Rob Zazueta | Director, Platform Strategy
December 20, 2013

Preparing Your API for Open Innovation


When most companies consider building out an API program, they turn to the open APIs of Facebook, Twitter and Google for inspiration. The success of those programs and how they fostered open innovation on their platform, leading to epic growth and revenue, is the stuff of tech industry legend. 

But it’s not enough to open your API and ring the dinner bell for developers. Even after you’ve properly identified your goalsand designed an interface that delights developers, the challenges of exposing your API for open innovation require a lot more planning and perseverance. While your IT operations team wrings their collective hands over security and scalability as they shudder at images of barbarians banging on their network’s gates, you should be equally disconcerted by the prospect of what should happen if those fortifications are built for nothing.

In a partner first API approach, you must the spend time building relationships with the right companies to drive mutually beneficial outcomes. In those instances, you have some level of control in the success of the product. With open innovation, you’re putting out a line and hoping enough developers bite to help reach your goals and drive your metrics in the right direction. With the right PR strategy and a charismatic Developer Evangelist leading the charge, you can see a big boost in API uptake out of the gate. But, as the API team at Edmunds can attest, success from an open API program is a long game and requires consistent, dedicated attention.

Fantastic developer support and community building are the biggest factors determining success with an open innovation approach. No matter how well designed your API is, developers will run into problems, and they’ll need solutions quickly. Unless developers are your primary customers, you can’t rely on the support team that handles most of your customer issues to also support developers – the skills required are far more specialized. In the early days of your program, your chief developer evangelist may be the sole person responsible for helping developers when they run into problems, and they need to be able to respond quickly and competently. The best evangelists are willing to dive right into the code with their developer customers and troubleshoot their issues, acting as a liaison with their own engineering team if the problem arises from an internal issue. Tools like the Call Inspector can be a lifesaver in these situations, especially when you’re supporting a developer who stubbornly refuses to admit the fault is in their code.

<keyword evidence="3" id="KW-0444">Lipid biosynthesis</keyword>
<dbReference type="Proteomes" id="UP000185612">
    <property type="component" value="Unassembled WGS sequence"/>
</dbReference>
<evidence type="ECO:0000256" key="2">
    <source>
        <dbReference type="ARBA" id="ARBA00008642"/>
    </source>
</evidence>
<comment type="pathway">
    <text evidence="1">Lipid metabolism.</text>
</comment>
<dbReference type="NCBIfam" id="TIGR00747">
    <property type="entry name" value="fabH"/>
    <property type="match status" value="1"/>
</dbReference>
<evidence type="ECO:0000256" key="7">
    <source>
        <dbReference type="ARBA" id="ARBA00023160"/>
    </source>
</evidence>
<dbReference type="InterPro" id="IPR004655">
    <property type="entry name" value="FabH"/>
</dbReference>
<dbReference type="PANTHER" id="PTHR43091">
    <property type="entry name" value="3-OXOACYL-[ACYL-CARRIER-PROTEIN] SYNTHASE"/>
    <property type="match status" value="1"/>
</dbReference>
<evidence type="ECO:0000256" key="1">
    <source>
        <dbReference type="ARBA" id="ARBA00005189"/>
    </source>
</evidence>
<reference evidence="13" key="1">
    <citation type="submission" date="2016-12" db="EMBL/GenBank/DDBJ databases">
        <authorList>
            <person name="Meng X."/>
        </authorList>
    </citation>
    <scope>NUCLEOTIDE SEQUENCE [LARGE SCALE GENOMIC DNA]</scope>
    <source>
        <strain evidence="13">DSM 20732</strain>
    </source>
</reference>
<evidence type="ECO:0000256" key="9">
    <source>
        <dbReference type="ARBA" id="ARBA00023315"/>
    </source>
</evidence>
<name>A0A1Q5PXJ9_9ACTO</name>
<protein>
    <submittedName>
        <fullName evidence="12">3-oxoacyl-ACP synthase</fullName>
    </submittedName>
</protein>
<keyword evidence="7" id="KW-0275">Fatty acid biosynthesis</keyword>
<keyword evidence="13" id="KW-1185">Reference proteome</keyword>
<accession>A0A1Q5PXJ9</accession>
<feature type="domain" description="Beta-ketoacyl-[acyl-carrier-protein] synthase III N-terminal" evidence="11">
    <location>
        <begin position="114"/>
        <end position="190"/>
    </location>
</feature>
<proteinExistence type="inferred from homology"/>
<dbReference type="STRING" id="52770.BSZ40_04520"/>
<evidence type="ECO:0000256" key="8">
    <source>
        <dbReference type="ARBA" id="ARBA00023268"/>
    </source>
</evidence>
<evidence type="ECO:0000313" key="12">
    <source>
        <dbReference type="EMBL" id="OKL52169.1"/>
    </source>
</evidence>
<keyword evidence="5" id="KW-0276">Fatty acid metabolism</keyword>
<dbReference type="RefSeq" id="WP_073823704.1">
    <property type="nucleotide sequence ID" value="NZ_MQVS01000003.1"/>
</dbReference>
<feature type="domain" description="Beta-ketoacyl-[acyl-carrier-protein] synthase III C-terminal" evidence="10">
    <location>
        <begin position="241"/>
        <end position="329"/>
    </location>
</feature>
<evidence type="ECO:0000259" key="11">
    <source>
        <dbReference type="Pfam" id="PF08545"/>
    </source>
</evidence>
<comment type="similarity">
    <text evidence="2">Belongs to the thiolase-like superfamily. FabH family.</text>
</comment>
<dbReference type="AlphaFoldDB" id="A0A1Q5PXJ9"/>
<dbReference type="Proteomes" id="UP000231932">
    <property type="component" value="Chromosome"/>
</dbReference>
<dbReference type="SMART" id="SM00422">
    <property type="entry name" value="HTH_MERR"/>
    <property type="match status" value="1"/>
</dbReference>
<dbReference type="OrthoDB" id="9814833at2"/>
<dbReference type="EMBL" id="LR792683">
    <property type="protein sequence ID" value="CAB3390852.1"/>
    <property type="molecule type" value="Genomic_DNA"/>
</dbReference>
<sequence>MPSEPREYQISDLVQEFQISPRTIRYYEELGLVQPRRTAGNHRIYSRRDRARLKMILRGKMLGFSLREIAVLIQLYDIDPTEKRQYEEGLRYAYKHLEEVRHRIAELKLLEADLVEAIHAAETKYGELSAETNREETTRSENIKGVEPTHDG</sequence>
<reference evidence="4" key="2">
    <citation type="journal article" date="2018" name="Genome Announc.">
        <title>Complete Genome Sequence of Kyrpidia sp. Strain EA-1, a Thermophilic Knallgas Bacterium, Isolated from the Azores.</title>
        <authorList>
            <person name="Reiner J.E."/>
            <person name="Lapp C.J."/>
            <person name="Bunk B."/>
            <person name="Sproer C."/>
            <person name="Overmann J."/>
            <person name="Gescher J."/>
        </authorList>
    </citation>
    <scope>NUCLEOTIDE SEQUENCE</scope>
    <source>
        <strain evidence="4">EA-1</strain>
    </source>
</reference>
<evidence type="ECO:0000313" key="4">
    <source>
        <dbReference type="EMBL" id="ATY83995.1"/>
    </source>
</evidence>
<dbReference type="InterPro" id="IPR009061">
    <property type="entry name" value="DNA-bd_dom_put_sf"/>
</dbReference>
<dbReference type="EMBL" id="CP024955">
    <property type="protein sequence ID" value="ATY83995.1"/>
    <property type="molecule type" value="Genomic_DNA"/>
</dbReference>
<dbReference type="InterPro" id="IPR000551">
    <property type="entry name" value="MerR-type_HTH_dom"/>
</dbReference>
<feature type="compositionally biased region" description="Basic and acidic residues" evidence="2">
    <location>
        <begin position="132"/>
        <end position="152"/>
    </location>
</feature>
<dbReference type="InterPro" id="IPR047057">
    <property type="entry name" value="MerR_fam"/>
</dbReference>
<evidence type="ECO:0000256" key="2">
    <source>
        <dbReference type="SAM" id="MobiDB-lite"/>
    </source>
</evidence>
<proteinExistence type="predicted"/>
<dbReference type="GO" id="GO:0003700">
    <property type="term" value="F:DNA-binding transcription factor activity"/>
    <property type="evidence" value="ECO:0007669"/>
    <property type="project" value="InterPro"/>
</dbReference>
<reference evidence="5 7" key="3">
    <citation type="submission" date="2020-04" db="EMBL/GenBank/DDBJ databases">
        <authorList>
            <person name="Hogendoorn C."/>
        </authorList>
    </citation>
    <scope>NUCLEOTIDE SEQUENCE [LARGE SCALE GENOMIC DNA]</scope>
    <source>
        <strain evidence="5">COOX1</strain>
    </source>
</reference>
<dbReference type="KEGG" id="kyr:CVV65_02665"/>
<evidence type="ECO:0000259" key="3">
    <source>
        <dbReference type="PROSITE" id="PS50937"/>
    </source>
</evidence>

Of course, you’ll also want to send your evangelists to sponsored hackathons to promote your API and expose it to more programmers, and you should rely on our amazing Developer Outreach team to be your guides. But you must approach hackathons strategically. You’ll be disappointed if you go in expecting developers to create dozens of amazing products using your API, driving tons of new users and revenue to your system. Very few projects built at a hackathon survive after the prizes are awarded. Instead, use the event as an opportunity to work with developers using your API “in the wild” to get their feedback and suggestions for improvement. Identify the best hacks and showcase them along with the teams that built them on your developer portal. Also, seek out the kinds of uses of your API that your team may not have considered. Developers are an incredibly creative group, and you should encourage their creativity.

An open API doesn’t mean you have no control over what’s developed. Don’t be afraid to influence developers by suggesting solutions your customers are seeking. While several API programs have boasted massive funds to foster development against their API, you don’t need much more than a good rapport with developers and to show that you’re listening by responding to their needs. Use Mashery’s reporting tools to identify the applications most active on your API and reach out to those developers to find out how you can help make them more successful.

The development community is big in number, but small in feel, and developers often turn to their peers both in person and through sites like StackOverflow to seek recommendations for which technologies and APIs to use. By consistently listening to your developer community, proactively reaching out to them in person and at hackathons and responding to their needs, you’ll be able to activate your developer community to become evangelists on your behalf. Getting the right support team in place and knowing how and when to respond to developers appropriately is no small feat. The Strategy Services team can help get your program ready for open innovation and make sure you make the right decisions as you put your team in place, and our Developer Outreach team can help make sure you’re putting your best foot forward when engaging with the broader developer audience.